Andrea Riseborough W.E. Interview
Andrea Riseborough W.E. Interview
One of the most shocking scenes occurs quite early on, when Wallis is assaulted by her husband, in the bath. What was it like to shoot that scene, because it's so stark and horrible and possibly explains her mindset from then on.

Andrea Riseborough

Here's the thing – I had a director who was caring for me in each moment of that scene. You know, we'd prepared that scene, we'd prepared the way that the kick was going to happen, we knew the floor was going to be treacherously slippy and covered in water and the water had to be cold – it was the only way that we could get the location. So we were doing it for maybe six hours, it was ice-cold water. It was emotionally an horrendous thing to go through. That's one of the things that perhaps might be very interesting to people who are outside of the acting world, that when you go through those moments, you actually feel that way.

I mean, sometimes things go wrong and you do feel the kick [laughs] – but you may not be feeling the physical pain of the kick, but you are doing the same thing over and over again for six hours with that same emotional feeling of what it might have been. So you're putting your body under a huge amount of intense emotional and mental, physical strain.
How did you feel when you were looking back on the horrific bath scene you mentioned earlier? Did it take you back to filming it? Did it conjure up any feelings or could you just watch it and distance yourself?

Andrea Riseborough

The first time I watched it was a year, maybe more after we'd filmed it. Then it always feels like watching someone else. For example, since that time, I've played five different women, so when I watch it now, it's Wallis, it's our version of what might have been Wallis. And obviously it's me, I'm very aware of that fact, but I can watch it objectively. It's hard to be objective about the character when you're asked, because they live with you – you have this dual reality for such a very long time. You know, you have two opinions about everything, you have two views of the world and they sit with you for a long time, so talking about it is not always as easy as sitting back and watching and noticing it's somebody else.
Do you have a favourite scene in the film, as a flipside to that?

Andrea Riseborough

Yes, I do. In the abdication speech, there's that glorious montage of all of the parts of Edward's youth and the moment where him and Bertie are giving each other a piggy-back – but that moment with the music, everything at that moment just tore me apart. When you see them as just children, naïve souls thrown into this pit of responsibility, you know?
Can we talk about one of your co-stars, James D'Arcy? Did you click with him right away?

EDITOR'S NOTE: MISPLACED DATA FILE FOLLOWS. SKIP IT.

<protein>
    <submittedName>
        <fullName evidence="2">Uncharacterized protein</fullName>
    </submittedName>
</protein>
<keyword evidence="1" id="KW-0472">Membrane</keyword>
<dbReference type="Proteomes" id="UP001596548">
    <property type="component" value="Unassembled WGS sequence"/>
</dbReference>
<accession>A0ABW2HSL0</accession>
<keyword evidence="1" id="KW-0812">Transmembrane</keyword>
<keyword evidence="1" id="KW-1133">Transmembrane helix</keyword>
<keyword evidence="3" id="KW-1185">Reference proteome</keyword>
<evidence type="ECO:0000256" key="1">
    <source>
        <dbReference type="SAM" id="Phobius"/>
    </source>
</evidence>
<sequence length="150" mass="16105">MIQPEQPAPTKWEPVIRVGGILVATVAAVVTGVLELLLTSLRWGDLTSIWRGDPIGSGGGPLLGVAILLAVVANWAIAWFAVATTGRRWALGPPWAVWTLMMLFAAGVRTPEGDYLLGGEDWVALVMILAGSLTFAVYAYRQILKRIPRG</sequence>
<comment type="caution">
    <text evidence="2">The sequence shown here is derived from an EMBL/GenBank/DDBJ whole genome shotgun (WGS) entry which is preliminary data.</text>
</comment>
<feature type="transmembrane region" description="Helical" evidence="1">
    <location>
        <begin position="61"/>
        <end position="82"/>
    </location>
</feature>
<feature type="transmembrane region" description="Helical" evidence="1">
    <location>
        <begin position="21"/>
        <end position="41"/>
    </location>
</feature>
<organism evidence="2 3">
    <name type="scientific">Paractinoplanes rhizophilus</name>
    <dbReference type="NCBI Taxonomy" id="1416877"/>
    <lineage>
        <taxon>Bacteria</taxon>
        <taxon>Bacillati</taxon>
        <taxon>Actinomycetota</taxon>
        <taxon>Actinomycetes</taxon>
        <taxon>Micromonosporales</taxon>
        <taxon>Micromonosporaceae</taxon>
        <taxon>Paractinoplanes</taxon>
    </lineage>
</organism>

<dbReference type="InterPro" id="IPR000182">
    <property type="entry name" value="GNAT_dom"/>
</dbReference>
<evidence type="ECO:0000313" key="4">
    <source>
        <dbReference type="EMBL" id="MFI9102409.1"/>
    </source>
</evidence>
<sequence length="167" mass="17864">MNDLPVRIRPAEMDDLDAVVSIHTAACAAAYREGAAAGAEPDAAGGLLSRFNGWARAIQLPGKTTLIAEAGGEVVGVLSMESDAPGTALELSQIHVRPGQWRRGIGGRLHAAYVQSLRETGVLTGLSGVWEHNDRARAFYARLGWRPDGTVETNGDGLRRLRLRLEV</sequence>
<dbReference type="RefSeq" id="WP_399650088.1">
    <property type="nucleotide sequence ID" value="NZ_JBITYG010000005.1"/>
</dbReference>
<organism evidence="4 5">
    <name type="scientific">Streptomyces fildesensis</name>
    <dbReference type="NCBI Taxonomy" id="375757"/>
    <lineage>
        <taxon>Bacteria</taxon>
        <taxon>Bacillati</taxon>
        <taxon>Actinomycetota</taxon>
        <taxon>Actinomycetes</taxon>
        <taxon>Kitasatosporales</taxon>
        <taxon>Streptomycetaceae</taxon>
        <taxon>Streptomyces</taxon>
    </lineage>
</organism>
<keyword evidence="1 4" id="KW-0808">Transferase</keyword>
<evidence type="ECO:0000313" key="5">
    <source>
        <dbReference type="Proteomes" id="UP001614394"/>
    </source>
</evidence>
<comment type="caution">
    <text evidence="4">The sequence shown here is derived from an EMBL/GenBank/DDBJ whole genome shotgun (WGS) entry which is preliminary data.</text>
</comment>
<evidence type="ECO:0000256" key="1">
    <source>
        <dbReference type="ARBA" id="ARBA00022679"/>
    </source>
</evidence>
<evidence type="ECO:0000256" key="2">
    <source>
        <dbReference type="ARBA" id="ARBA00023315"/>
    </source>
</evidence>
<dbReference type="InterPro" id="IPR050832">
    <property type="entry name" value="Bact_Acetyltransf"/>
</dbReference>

Andrea Riseborough

Yes. Yes. He's incredible. He's just incredible. He's so supportive. He's a wonderful actor and just he's just such great fun. We had the most wonderful time. And I have to say, with all of my husbands, my three husbands, they were all wonderful. I mean David [Harbour] is – David's improvisation was just something else and sometimes we would be in fits of giggles.
So there was room for improvisation on the set then? Did Madonna encourage that sort of thing?

Andrea Riseborough

There were many times we had to improvise because there are so many scenes with dinner parties with large groups of people and in any of those scenes there has to be something going on and there was one particular epic monologue that David Harbour gave about a woolly mammoth which just had us all crying with laughter, to the point where maybe we might not be able to carry on.
I loved your flapper girl sequence with Pretty Vacant. I think it works brilliantly. I just wondered how hard it was to get that, because first of all there's the frock that you have to hoist up to do the leg-kicking and it looks like the sort of thing that would happen but it doesn't look easy to do.

Andrea Riseborough

And the dress will be an archive piece. It was made for the film under the instruction of the great Arianne Phillips who's an extraordinary costume designer and stylist and she's really a fantastic woman and just general all-round brilliant human being. We talked about it for the longest time and I said to her, 'Ari, you do know that when this happens it's going to be complete hedonism and we're going to be throwing caution to the wind and I could be doing anything?' And we kind of looked at the dress and looked at the jewels.

The jewels actually flew off at one point. I was turning around and a necklace worth an awful, awful, awful, awful lot of money flew off my neck and the woman from Cartier caught it! It was like the 1966 World Cup. She almost came into shot. She was like, “Nooo-ho! Mon Dieu!” But we recovered, it was fine.
Did they cut anything out that you particularly hated to lose? You mentioned improvisation, so I assume some of that didn't make it?

Andrea Riseborough

I think that this version of the film is just beautiful. I think she's done such a good job, I think it's just an incredible achievement. I don't miss anything because I feel like everything has been so well cropped, reaped – I don't know what's the word. Harvested. Because I've seen two versions of it now, before this. So I thought this was really just perfect in tone.
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Content updated: 23/08/2019 03:11

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